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Mason County Memories

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History Columns are arranged by year of publication in the Ludington Daily News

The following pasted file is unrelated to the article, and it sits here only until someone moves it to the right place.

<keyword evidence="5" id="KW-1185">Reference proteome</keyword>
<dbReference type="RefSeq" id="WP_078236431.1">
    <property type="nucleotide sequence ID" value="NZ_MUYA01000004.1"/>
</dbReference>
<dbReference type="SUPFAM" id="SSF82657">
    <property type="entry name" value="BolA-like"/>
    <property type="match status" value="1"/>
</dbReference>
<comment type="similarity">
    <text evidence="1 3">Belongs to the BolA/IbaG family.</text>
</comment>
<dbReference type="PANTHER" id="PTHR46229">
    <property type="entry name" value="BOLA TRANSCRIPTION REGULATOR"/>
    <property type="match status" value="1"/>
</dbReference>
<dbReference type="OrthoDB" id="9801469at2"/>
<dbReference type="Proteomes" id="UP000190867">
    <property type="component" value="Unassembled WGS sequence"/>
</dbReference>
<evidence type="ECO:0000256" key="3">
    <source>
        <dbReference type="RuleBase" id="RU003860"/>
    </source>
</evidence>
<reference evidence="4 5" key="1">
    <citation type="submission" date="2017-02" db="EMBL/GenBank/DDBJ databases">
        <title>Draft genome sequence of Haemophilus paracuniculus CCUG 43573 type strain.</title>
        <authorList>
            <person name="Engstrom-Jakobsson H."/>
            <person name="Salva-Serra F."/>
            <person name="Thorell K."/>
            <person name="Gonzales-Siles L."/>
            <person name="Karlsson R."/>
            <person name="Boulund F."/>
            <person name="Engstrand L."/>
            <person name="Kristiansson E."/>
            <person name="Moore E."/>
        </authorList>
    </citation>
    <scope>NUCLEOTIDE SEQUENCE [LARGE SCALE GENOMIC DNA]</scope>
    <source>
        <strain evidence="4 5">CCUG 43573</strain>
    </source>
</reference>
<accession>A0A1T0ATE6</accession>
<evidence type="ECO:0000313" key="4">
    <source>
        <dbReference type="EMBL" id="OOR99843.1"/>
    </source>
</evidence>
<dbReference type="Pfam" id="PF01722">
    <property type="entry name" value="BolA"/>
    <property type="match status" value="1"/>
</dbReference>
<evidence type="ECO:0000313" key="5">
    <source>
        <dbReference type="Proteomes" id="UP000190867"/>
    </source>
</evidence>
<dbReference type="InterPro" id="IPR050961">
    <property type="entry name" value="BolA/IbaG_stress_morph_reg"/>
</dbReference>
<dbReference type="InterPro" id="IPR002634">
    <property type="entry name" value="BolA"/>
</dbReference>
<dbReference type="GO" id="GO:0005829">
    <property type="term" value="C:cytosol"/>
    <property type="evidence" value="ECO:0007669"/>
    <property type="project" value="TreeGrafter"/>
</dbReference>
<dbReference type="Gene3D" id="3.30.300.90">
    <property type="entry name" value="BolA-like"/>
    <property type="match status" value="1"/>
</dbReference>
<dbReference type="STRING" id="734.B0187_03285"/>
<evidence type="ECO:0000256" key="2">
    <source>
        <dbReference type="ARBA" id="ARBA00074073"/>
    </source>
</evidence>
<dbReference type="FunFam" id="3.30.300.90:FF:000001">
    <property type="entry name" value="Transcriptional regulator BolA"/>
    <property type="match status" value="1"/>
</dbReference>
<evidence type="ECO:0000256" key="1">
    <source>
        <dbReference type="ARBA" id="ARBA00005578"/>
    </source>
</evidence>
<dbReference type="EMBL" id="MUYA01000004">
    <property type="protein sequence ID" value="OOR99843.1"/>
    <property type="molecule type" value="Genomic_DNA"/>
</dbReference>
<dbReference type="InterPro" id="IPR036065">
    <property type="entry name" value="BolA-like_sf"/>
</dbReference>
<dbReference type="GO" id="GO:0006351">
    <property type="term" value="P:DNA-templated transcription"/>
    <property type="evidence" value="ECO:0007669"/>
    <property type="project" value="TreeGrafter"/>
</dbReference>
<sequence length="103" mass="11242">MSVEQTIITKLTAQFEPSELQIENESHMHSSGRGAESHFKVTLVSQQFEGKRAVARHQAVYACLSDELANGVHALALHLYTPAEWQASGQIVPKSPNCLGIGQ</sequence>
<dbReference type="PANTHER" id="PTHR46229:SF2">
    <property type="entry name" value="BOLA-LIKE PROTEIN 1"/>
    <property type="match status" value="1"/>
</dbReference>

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Ice Harvest History Column 266 Ice Harvesting is one of those trades that have gone the way of vinyl records, 8 track tapes and Beta. What was once an annual event that often was celebrated by the whole community the ice harvest like the fall harvest of produce was an important economic and community event. How long to you suppose that the commercial harvesting and storing of ice as a trade lasted? Barely more then 100 years. Prior to that time it was a luxury of the rich, and hard to acquire. Frederick Tudor was known as the Boston Ice King, he founded Tudor Ice Company in 1806 and made his first shipment. In the early days it was all trial and error and mostly error. While he had a good idea his customers were not prepared to properly store the ice and a lot of his stored ice melted before it got to market. It was not until years later that he generated a steady profit. You would have thought that Tudor would have sought markets in the southern states but he set his sights on the East Indies where a yellow fever epidemic was rampant. He then proceeded to sell ice and iceboxes to those with the means to satisfy their thirst in the summer heat with a glass of cold, ice chilled lemonade. A break through came in 1825 when Andrew Wyeth invented an ice plow that could score the ice on a frozen lake to create blocks of ice that were 20 inches wide. Before long every Lake and pond became a source of ice, icehouses were built close by both ponds and railroad tracks, ponds were dug near railroad tracks for the purpose of a ready ice supply for metropolitan areas in the summer. The beginning of the end of the ice harvesting trade came in 1890, a winter where the ponds and lakes did not freeze. The resulting ice famine spurred the development and use of ice making equipment in commercial meatpacking and dairy businesses. What was once a privilege of the very rich was now a necessity of the masses. Breweries at one time operated only during the winter, the availability of ice allowed them to operate year round. Fruits could be shipped with minimal spoilage, Fish could be packed in ice after they were caught, and ice cream became a summer treat enjoyed by all. Pic1 Every dairy farmer, meat packer, and home came to rely on a ready supply of ice to cool their meats and dairy products and extend the shelf life of food. One of the harvesters is moving a block of ice into the shed for storage until needed. Pic2 The equipment for harvesting ice was crude and simple to begin with, an axe, a pair of ice tongs, and a saw. As time went forward the tools of the trade were honed and improved upon. This doodlebug rig is scraping the snow down so that the ice can be scored. Pic3 In the beginning it was all done by brute force and strength of mans efforts. Conveyor belts, ice saws, steam and then gas saws replaced the horse and ice plow and greatly increased the production and lowered the cost to the masses. Pic4 Ice blocks are being moved by hand up a make shift ramp into the storage shed. By 1930 when this picture was taken ice harvesting was becoming a thing of the past. Replaced by commercial ice making machines and electric regrigerators. Pic5 This fellow looks rather comfortable as he cruises along cutting ice blocks out of the frozen lake. Pic6 This fellow is breaking blocks of ice loose so that they might be handled easier and loaded on the awaiting trucks . Even so this was a wet, cold, and back breaking job. In many communities though the ice harvest provided enough income to survive for the rest of the year. If you have photographs or stories you would like to share with our readers please feel free to contact me at 757-3240, email at davep@blackcreekpress.com or mail in care of Ludington Daily News PO Box 340 Ludington Mi 49431.

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